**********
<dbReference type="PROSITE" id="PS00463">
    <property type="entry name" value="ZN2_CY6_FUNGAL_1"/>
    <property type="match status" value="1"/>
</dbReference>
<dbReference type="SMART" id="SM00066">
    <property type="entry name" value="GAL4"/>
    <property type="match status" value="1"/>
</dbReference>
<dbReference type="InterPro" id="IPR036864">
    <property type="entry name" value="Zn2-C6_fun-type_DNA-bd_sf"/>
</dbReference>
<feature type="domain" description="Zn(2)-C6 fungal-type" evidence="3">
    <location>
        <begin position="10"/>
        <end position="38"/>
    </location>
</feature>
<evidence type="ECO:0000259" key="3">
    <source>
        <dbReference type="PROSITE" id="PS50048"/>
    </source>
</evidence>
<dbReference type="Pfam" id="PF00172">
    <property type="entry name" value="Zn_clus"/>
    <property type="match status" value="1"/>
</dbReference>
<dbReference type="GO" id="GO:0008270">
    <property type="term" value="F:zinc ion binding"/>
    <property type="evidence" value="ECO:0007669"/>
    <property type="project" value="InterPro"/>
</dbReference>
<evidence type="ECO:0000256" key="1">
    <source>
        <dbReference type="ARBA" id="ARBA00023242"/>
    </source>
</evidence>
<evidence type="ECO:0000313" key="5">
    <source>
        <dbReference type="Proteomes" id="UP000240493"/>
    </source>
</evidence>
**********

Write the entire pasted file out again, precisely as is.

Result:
<dbReference type="PROSITE" id="PS00463">
    <property type="entry name" value="ZN2_CY6_FUNGAL_1"/>
    <property type="match status" value="1"/>
</dbReference>
<dbReference type="SMART" id="SM00066">
    <property type="entry name" value="GAL4"/>
    <property type="match status" value="1"/>
</dbReference>
<dbReference type="InterPro" id="IPR036864">
    <property type="entry name" value="Zn2-C6_fun-type_DNA-bd_sf"/>
</dbReference>
<feature type="domain" description="Zn(2)-C6 fungal-type" evidence="3">
    <location>
        <begin position="10"/>
        <end position="38"/>
    </location>
</feature>
<evidence type="ECO:0000259" key="3">
    <source>
        <dbReference type="PROSITE" id="PS50048"/>
    </source>
</evidence>
<dbReference type="Pfam" id="PF00172">
    <property type="entry name" value="Zn_clus"/>
    <property type="match status" value="1"/>
</dbReference>
<dbReference type="GO" id="GO:0008270">
    <property type="term" value="F:zinc ion binding"/>
    <property type="evidence" value="ECO:0007669"/>
    <property type="project" value="InterPro"/>
</dbReference>
<evidence type="ECO:0000256" key="1">
    <source>
        <dbReference type="ARBA" id="ARBA00023242"/>
    </source>
</evidence>
<evidence type="ECO:0000313" key="5">
    <source>
        <dbReference type="Proteomes" id="UP000240493"/>
    </source>
</evidence>